Funemployment : Making a tidy workspace

As I wait patiently for my start date at Stack Overflow, and prepare my desks for my forthcoming MacBook Pro M1 Max (see reviews here and here), I thought I'd share my meticulous creation of a tidy workspace. I've blogged about my home office before (part 1 | part 2 | part 3), and I haven't even talked about the additional standing desks I added earlier this year, but this is specifically about cleanly wiring up a laptop stand with a dock, tons of storage, and to support as many peripherals as possible.

I have always loved the Rain mStand; I have had two of these since ~2013, and just got a third. So here's where we're starting:

Next, I wanted additional external storage – I'm happy throwing backups and other stuff up on Google Drive or on storage across the network, but I'd like some local attached storage too (without breaking additional banks at Apple). I'd love more than 8TB but, until SSD prices beyond 4TB drives come down, that will have to do. I grabbed two Samsung 870 EVOs, two of these UGREEN USB-C drive enclosures, a Satechi 4-port USB-C hub for the drives, an additional hub I already had (quite similar to this one) for additional USB peripherals, and these handy little right-angle connectors (which I made sure support 100W pass-through charging). I also grabbed some extra 3M Command Strips (handy for oh so many things), some wrap sleeving, and some Velcro ties.

I affixed the drive enclosures to the back of the mStand (shown here upside down) with the 3M strips, like so, taking care to pull as much connector slack and tie it into a bundle, so I could stuff all that extra wire into a wrap:

Then right side up, you can see I've left plenty of clearance for the laptop:

And down at the bottom, you can see where those 90° connectors really helped out — the original connectors would either require the drives to stick out over the back of the stand, and become rests for the back of the laptop, or the entire apparatus would be leaning on the desk, with all the pressure on the wires:

Next, I needed to put in the dock and hubs. I went with the new Thunderbolt 4 dock from OWC; while I've been pretty happy with my existing CalDigit TS3, Amazon has been out of stock for months — plus, T4 is just so much more exciting. Other options include this Sonnet Tech Echo 11 (recommended by @BrentO) and this IndieGogo project (recommended by Erik Darling).

I attached the dock to the "ceiling" of the mStand with four 3M strips, tied off the wrap from the incoming storage cables, and attached the two hubs in a similar way:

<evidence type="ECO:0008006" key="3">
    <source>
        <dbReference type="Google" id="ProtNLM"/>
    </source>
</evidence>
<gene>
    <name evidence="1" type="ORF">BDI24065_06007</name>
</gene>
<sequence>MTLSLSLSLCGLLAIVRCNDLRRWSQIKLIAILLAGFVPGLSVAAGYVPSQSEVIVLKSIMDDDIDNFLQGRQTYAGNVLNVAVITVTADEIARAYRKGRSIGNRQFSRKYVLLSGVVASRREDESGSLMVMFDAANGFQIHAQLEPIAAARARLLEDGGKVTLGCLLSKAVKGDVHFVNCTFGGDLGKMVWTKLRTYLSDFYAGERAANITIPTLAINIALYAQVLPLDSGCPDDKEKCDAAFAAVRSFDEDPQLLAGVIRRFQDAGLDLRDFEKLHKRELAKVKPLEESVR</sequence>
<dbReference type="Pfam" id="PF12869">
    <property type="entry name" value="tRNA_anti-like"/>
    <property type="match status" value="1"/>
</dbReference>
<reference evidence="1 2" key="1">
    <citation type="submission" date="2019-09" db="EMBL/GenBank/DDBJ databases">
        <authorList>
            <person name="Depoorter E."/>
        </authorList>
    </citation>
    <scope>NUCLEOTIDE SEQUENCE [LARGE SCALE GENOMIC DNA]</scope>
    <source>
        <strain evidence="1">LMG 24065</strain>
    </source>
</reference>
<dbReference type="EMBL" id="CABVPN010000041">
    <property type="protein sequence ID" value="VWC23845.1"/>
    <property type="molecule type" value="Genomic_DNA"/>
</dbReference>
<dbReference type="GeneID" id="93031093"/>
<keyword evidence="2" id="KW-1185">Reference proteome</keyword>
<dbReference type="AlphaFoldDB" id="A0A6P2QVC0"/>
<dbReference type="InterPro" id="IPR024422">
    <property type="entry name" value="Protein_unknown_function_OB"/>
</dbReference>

One word of warning: if you do get the OWC dock, make sure you peel off the protective coating before trying to hang it under the stand with the 3M strips. The strips hold fine, but the coating will only hold on to the dock for so long. Ask me how I know.

From the other side:

Then I did a little gravity check by flipping it sideways:

Then I attached the Thunderbolt cable for the laptop, tucked it under the dock, and ran it out the back:

Once the dock and hubs were attached, it looked pretty good from the front (almost like nothing at all was attached!):

And from the top:

Next I put the laptop on the stand, fed in all the remaining cables required (power for the dock, USB-C to DisplayPort adapter for an external monitor, and an ethernet cable), and tied them up nicely:

Every wire I see screams "CLUTTER!" to me, so I'm pretty happy with the outcome here. This looks like almost everything is completely wireless, which is one of my lifelong aesthetic goals (and you may notice I also used one of these 90° connectors on the single T4 cable from the laptop to the dock):

When the new machine arrives, it will be a ridiculously simple swap-out (just unplug one cable!), then I can add other peripherals like a microphone and, who knows, maybe a different monitor.

Aaron Bertrand

I am a passionate technologist with industry experience dating back to Classic ASP and SQL Server 6.5. I am a long-time Microsoft MVP, write at SQLPerformance and MSSQLTips, and have had the honor of speaking at more conferences than I can remember. In non-tech life, I am a father of two, a huge hockey and football fan, and my pronouns are he/him.